Chris Carson is again officially a Seahawk.
Eight days after it was first reported that Carson had agreed to a contract to stay with the team, the Seahawks officially announced it Saturday.
The delay might have been in part due to some necessary salary-cap maneuvering as the Seahawks made a bevy of other recent moves, including the signings of defensive ends Carlos Dunlap and Kerry Hyder.
Carson signed what works out to be a two-year deal worth up to $10.425 million, but with a voidable year in 2023 that allows the Seahawks to spread out his $4.5 million bonus over three years. That helps drop Carson’s salary cap hit for 2021 to $2.5 million. Had he signed the franchise tag, the cap hit would have been $8.65 million for the 2021 season.
Carson is one of five known contracts on which Seattle has used voidable years, which is essentially just a fake year in the contract there solely to prorate the signing bonus.
The Seahawks, though, will need to pull off a few more tricks to fit in all of their signings under the cap.
The release of Jarran Reed on Friday saved Seattle $8.9 million against the cap. With Reed’s release accounted for but not the signings of Dunlap, Hyder, defensive tackle Al Woods or offensive linemen Jordan Simmons and Cedric Ogbuehi, the Seahawks were listed with $641,987 in cap space, second-lowest in the NFL.
Possible alternatives for creating more cap space include redoing contracts for the likes of offensive lineman Gabe Jackson (who has a $9.6 million cap hit in 2021 and $9.5 million in 2022) or other players, or turning base salary into bonus for Russell Wilson and/or Bobby Wagner (though that simply pushes their big cap numbers into future seasons, something the team might not want to do with voidable years already adding to dead cap numbers for future seasons).
With a few free-agency items left, such as potentially re-signing veteran linebacker K.J. Wright, the Seahawks will have to do something.
As for Carson, his return gives Seattle a deep stable of running backs — five players who all saw action for Seattle last year and were all drafted by Seattle over the past few seasons.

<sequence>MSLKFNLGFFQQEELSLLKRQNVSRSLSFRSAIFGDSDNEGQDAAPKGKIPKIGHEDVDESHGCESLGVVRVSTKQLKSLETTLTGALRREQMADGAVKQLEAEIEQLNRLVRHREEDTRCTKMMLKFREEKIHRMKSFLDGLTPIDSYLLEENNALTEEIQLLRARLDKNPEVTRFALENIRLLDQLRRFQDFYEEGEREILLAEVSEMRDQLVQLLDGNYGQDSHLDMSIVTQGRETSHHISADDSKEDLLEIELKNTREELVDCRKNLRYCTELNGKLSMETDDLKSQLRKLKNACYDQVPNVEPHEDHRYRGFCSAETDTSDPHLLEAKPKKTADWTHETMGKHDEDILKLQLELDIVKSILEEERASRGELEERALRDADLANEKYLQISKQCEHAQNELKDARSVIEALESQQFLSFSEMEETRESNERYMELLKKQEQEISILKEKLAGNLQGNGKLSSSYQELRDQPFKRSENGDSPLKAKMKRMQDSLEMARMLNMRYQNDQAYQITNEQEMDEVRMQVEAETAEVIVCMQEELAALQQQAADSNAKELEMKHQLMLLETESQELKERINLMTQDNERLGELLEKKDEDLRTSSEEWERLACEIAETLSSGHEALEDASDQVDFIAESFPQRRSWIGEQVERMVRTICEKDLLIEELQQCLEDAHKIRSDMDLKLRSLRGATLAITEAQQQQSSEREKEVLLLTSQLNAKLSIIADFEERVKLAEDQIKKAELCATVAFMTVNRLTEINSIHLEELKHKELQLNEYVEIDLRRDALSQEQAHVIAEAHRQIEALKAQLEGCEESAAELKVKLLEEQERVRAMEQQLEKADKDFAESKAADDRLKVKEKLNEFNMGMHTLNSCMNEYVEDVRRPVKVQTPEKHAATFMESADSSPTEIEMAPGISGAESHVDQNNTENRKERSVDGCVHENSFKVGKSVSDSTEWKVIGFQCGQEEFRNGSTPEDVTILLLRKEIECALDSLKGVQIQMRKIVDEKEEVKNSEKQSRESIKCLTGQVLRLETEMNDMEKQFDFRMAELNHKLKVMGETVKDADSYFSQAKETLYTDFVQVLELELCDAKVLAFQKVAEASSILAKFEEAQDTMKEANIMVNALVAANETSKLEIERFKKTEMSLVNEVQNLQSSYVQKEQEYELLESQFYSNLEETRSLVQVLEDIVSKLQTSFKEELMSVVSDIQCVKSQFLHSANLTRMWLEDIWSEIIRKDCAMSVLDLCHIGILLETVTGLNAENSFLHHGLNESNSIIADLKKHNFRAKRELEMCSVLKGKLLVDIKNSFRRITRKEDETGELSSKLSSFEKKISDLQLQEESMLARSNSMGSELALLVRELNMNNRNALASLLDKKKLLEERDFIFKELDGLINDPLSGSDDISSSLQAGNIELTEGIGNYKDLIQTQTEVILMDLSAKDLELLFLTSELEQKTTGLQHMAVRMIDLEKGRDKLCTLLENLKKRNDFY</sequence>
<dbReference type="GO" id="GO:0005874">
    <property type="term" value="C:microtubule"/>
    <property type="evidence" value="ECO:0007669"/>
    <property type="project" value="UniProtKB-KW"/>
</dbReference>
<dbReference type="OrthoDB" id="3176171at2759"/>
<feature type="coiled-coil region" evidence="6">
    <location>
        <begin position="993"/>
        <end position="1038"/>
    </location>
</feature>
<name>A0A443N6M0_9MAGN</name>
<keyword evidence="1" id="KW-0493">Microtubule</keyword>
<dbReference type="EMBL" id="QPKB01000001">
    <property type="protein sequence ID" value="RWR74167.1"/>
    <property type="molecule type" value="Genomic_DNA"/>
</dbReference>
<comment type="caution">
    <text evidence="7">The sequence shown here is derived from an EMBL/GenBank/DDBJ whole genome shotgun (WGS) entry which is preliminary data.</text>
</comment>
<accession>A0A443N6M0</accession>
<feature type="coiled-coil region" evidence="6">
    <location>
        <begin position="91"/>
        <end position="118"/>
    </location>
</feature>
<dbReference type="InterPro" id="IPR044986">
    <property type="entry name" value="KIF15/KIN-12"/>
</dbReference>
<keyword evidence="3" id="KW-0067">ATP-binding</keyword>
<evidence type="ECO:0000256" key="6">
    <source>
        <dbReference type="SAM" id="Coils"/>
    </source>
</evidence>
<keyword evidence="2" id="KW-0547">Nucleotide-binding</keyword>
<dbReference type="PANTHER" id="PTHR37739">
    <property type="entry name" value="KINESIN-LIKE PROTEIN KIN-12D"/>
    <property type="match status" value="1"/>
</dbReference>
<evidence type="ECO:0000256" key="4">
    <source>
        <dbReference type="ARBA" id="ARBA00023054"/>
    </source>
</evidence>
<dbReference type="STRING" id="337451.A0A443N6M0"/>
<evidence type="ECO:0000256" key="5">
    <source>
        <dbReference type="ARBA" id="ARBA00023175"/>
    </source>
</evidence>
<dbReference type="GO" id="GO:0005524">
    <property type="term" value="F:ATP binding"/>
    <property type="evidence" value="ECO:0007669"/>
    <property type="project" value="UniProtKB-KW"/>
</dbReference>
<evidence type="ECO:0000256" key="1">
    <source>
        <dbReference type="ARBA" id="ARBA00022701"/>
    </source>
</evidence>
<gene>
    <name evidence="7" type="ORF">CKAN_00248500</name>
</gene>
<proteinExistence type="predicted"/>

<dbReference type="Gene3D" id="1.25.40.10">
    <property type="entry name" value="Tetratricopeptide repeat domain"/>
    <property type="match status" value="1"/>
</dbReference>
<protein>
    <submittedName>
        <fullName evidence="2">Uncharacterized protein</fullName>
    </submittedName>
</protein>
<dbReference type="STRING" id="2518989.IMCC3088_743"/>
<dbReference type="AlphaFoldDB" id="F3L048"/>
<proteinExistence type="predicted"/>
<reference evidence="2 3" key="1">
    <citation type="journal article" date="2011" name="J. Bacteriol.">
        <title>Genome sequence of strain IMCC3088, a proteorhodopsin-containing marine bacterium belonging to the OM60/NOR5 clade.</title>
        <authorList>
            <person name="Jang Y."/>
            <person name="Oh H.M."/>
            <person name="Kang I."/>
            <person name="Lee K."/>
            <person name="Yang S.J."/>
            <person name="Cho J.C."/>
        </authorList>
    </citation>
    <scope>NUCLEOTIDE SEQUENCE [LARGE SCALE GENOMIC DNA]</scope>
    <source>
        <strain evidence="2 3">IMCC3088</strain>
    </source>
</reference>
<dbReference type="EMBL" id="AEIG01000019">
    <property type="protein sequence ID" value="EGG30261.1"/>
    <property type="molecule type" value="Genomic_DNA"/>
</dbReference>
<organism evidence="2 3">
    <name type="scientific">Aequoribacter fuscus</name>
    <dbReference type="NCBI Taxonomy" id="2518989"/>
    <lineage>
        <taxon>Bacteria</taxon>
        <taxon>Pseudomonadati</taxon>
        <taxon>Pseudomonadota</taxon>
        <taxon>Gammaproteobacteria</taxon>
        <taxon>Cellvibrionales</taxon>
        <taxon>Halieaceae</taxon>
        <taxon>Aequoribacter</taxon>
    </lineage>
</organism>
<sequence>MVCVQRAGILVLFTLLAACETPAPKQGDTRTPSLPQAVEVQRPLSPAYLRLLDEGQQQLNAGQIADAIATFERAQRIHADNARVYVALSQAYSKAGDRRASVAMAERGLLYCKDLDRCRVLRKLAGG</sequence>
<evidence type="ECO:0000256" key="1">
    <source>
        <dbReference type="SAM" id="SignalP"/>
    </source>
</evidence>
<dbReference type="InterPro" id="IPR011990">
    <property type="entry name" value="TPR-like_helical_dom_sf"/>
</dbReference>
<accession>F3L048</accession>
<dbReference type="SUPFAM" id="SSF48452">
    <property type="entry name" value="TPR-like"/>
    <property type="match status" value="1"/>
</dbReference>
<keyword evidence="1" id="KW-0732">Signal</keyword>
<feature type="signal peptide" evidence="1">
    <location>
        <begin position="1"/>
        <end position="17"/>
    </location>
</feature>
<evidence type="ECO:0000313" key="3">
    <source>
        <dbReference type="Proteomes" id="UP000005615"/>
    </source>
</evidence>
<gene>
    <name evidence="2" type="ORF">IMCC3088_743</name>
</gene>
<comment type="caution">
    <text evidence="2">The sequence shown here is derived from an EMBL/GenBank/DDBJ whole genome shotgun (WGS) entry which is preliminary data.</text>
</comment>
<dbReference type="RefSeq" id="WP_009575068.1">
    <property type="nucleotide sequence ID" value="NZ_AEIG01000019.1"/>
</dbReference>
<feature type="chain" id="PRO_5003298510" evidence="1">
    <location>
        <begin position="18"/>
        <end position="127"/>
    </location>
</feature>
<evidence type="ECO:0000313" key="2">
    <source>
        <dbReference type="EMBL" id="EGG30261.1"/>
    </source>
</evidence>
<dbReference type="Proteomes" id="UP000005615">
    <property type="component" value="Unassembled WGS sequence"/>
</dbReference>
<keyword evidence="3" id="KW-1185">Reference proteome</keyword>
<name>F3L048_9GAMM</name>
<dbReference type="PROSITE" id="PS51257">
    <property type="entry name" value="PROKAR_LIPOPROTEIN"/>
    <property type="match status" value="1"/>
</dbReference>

The running back depth chart for now likely looks like this:
- Carson (2017 seventh-round choice);
- Rashaad Penny (2018 first-round choice);
- Alex Collins (2016 fifth-round choice);
- Travis Homer (2019 sixth-round choice);
- and DeeJay Dallas (2020 fourth-round choice).
Seattle also has re-signed fullback Nick Bellore and usually doesn’t keep more than five total running backs on its initial 53-man roster, meaning the competition for roster spots in the backfield looms as one of the more intriguing position battles of training camp.
What’s certain is Carson will be the leader of the pack, having gotten a substantial payday to return — although maybe not quite what he might have received if the salary cap wasn’t $15.7 million less than the year before. (PFF had estimated Carson might get $27 million over three years.)
But with coach Pete Carroll’s statement after the season that the Seahawks need to run better and more in 2021, Carson figures to get plenty of usage to set up another run at a big contract two years from now when he will be just 28 years old.
Carson’s 12 100-yard games since 2018 are the fifth-most in the NFL. And while he missed four games last year in the middle of the season due to a foot injury his average of 4.8 yards per carry was the best of his career (681 yards on 141 attempts) and he tied a career high with 37 receptions while setting career highs with 287 receiving yards and four receiving touchdowns. Carson was one of three players (Kareem Hunt, Alvin Kamara) with four-plus rush touchdowns (5) and four-plus receiving touchdowns (4).